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Krugle Improves Code Search

If Google has taught the world one thing, it's this: Search is good.

So I stood up and took note last month when Krugle introduced the second version of its Krugle Enterprise Appliance, an enterprise search network device that lets developers and managers track down specific code assets across repositories and over the Internet. The appliance can search enterprise code indexed behind the firewall, and also provides access to Krugle's public index of more than 2.6 billion lines of open source code.

According to Matthew Graney, Krugle's senior director of product management, Krugle Enterprise Appliance 2.0 extends native support for source code management systems, adding ClearCase and Microsoft Foundation Server to support for Subversion, Perforce and CVS. Krugle search supports more than 40 languages. It also features improved management and configuration features.

Graney said the product meets a long-standing need among development teams. "Whether you are doing open source or other kinds of development, the biggest challenge facing developers is often finding what is out there," Graney said. "That is really the primary benefit."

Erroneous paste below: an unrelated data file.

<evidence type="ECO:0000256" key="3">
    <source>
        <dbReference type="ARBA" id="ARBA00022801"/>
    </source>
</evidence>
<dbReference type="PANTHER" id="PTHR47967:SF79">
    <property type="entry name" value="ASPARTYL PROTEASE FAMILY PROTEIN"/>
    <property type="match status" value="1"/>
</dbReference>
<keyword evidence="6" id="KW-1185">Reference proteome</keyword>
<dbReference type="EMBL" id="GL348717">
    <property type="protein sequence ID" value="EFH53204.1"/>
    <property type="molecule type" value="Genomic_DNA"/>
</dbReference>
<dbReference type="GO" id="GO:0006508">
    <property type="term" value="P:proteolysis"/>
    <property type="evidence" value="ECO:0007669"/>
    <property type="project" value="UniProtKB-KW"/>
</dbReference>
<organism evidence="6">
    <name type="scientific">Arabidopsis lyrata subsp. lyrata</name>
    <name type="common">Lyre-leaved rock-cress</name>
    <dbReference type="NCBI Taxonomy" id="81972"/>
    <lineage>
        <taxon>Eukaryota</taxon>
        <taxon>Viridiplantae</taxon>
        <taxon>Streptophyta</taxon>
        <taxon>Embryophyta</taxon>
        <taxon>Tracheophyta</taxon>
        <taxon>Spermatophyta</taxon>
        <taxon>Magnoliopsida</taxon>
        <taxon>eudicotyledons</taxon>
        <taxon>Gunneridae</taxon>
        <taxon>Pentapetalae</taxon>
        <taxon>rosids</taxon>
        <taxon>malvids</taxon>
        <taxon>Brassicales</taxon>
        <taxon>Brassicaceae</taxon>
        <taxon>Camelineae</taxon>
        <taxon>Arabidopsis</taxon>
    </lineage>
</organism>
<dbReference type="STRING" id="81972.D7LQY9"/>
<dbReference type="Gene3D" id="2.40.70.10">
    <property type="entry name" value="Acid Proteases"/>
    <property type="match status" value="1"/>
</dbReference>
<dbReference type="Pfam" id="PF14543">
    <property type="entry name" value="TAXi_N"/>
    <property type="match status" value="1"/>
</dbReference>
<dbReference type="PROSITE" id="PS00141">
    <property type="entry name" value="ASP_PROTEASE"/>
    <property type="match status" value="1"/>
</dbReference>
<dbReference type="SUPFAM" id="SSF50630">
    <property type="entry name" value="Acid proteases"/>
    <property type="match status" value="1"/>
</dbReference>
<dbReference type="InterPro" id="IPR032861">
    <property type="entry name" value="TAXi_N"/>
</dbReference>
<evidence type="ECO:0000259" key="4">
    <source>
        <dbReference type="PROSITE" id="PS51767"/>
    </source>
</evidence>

Honestly, I'm surprised we don't hear more about code search solutions, especially given the increasingly distributed and componentized nature of development.

Tim Murphy, a senior consultant for Daugherty Business Solutions, agreed. He said effective code search is a great way for developers to get past bottlenecks and learn from each other.

"The most productive developers I have met are where they are because of the resources that they utilize," Murphy wrote in an e-mail interview. "Reading other people's code is a great way to find solutions but it is also a way to get new ideas for approaches to development."

More than that, a device like Krugle's, which plugs into the datacenter and crawls code repositories and other sources, can help large organizations do a better job of reusing code. Michael Cote, analyst for research firm RedMonk, sees developers searching across business units and projects to find blocks of code that address a problem at hand.

Of course, Web search helped turn keyword- and key phrase-writing into a profit-making art, and launched a cottage industry of search engine optimization consultancies. I imagine code search will put a real emphasis on well-commented and organized code.

Does your shop or projects make use of code search solutions? What would you like to see to help you do your jobs better? E-mail me at mdesmond@reddevnews.com.

Posted by Michael Desmond on 03/27/2008 at 1:15 PM


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